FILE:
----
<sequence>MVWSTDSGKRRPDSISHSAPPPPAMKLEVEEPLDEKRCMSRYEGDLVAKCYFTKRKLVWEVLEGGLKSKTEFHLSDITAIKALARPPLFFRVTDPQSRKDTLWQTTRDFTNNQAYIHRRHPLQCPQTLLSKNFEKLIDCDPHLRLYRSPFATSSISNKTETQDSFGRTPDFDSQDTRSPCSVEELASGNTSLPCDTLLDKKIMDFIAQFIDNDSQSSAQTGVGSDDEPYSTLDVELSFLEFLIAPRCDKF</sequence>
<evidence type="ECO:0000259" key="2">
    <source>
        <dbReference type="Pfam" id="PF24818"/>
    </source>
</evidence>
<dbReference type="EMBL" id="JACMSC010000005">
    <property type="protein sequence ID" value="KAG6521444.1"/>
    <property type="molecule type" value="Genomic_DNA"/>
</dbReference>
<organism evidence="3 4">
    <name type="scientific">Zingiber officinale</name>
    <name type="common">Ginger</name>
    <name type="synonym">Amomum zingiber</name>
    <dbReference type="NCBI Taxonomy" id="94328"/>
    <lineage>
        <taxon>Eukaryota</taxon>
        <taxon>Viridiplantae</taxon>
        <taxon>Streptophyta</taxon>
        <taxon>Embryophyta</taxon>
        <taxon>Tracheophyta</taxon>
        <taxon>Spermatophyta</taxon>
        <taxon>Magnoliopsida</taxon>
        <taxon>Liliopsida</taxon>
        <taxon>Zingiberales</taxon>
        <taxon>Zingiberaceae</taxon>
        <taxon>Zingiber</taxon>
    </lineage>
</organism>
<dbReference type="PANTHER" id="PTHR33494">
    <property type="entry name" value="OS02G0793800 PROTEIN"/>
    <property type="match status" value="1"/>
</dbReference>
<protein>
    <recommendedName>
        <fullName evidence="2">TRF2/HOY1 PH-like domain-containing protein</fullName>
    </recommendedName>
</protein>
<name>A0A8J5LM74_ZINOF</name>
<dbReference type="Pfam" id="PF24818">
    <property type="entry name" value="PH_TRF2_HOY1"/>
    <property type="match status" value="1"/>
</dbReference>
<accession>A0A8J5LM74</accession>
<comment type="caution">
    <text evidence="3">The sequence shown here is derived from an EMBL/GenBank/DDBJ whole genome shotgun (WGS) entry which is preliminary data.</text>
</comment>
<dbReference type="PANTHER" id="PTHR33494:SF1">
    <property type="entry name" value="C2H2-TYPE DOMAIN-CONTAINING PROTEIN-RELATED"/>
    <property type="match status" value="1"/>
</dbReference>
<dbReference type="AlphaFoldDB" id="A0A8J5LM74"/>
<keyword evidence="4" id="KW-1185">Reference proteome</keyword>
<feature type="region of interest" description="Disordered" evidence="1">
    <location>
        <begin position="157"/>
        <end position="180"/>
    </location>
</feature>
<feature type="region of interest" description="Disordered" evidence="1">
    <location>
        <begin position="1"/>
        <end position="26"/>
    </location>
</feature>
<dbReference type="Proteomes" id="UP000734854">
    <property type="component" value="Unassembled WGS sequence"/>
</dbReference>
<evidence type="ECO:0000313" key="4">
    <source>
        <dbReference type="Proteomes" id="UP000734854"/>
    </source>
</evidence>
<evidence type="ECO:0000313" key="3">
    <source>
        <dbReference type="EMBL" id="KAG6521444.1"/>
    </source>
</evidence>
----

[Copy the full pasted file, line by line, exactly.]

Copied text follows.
<sequence>MVWSTDSGKRRPDSISHSAPPPPAMKLEVEEPLDEKRCMSRYEGDLVAKCYFTKRKLVWEVLEGGLKSKTEFHLSDITAIKALARPPLFFRVTDPQSRKDTLWQTTRDFTNNQAYIHRRHPLQCPQTLLSKNFEKLIDCDPHLRLYRSPFATSSISNKTETQDSFGRTPDFDSQDTRSPCSVEELASGNTSLPCDTLLDKKIMDFIAQFIDNDSQSSAQTGVGSDDEPYSTLDVELSFLEFLIAPRCDKF</sequence>
<evidence type="ECO:0000259" key="2">
    <source>
        <dbReference type="Pfam" id="PF24818"/>
    </source>
</evidence>
<dbReference type="EMBL" id="JACMSC010000005">
    <property type="protein sequence ID" value="KAG6521444.1"/>
    <property type="molecule type" value="Genomic_DNA"/>
</dbReference>
<organism evidence="3 4">
    <name type="scientific">Zingiber officinale</name>
    <name type="common">Ginger</name>
    <name type="synonym">Amomum zingiber</name>
    <dbReference type="NCBI Taxonomy" id="94328"/>
    <lineage>
        <taxon>Eukaryota</taxon>
        <taxon>Viridiplantae</taxon>
        <taxon>Streptophyta</taxon>
        <taxon>Embryophyta</taxon>
        <taxon>Tracheophyta</taxon>
        <taxon>Spermatophyta</taxon>
        <taxon>Magnoliopsida</taxon>
        <taxon>Liliopsida</taxon>
        <taxon>Zingiberales</taxon>
        <taxon>Zingiberaceae</taxon>
        <taxon>Zingiber</taxon>
    </lineage>
</organism>
<dbReference type="PANTHER" id="PTHR33494">
    <property type="entry name" value="OS02G0793800 PROTEIN"/>
    <property type="match status" value="1"/>
</dbReference>
<protein>
    <recommendedName>
        <fullName evidence="2">TRF2/HOY1 PH-like domain-containing protein</fullName>
    </recommendedName>
</protein>
<name>A0A8J5LM74_ZINOF</name>
<dbReference type="Pfam" id="PF24818">
    <property type="entry name" value="PH_TRF2_HOY1"/>
    <property type="match status" value="1"/>
</dbReference>
<accession>A0A8J5LM74</accession>
<comment type="caution">
    <text evidence="3">The sequence shown here is derived from an EMBL/GenBank/DDBJ whole genome shotgun (WGS) entry which is preliminary data.</text>
</comment>
<dbReference type="PANTHER" id="PTHR33494:SF1">
    <property type="entry name" value="C2H2-TYPE DOMAIN-CONTAINING PROTEIN-RELATED"/>
    <property type="match status" value="1"/>
</dbReference>
<dbReference type="AlphaFoldDB" id="A0A8J5LM74"/>
<keyword evidence="4" id="KW-1185">Reference proteome</keyword>
<feature type="region of interest" description="Disordered" evidence="1">
    <location>
        <begin position="157"/>
        <end position="180"/>
    </location>
</feature>
<feature type="region of interest" description="Disordered" evidence="1">
    <location>
        <begin position="1"/>
        <end position="26"/>
    </location>
</feature>
<dbReference type="Proteomes" id="UP000734854">
    <property type="component" value="Unassembled WGS sequence"/>
</dbReference>
<evidence type="ECO:0000313" key="4">
    <source>
        <dbReference type="Proteomes" id="UP000734854"/>
    </source>
</evidence>
<evidence type="ECO:0000313" key="3">
    <source>
        <dbReference type="EMBL" id="KAG6521444.1"/>
    </source>
</evidence>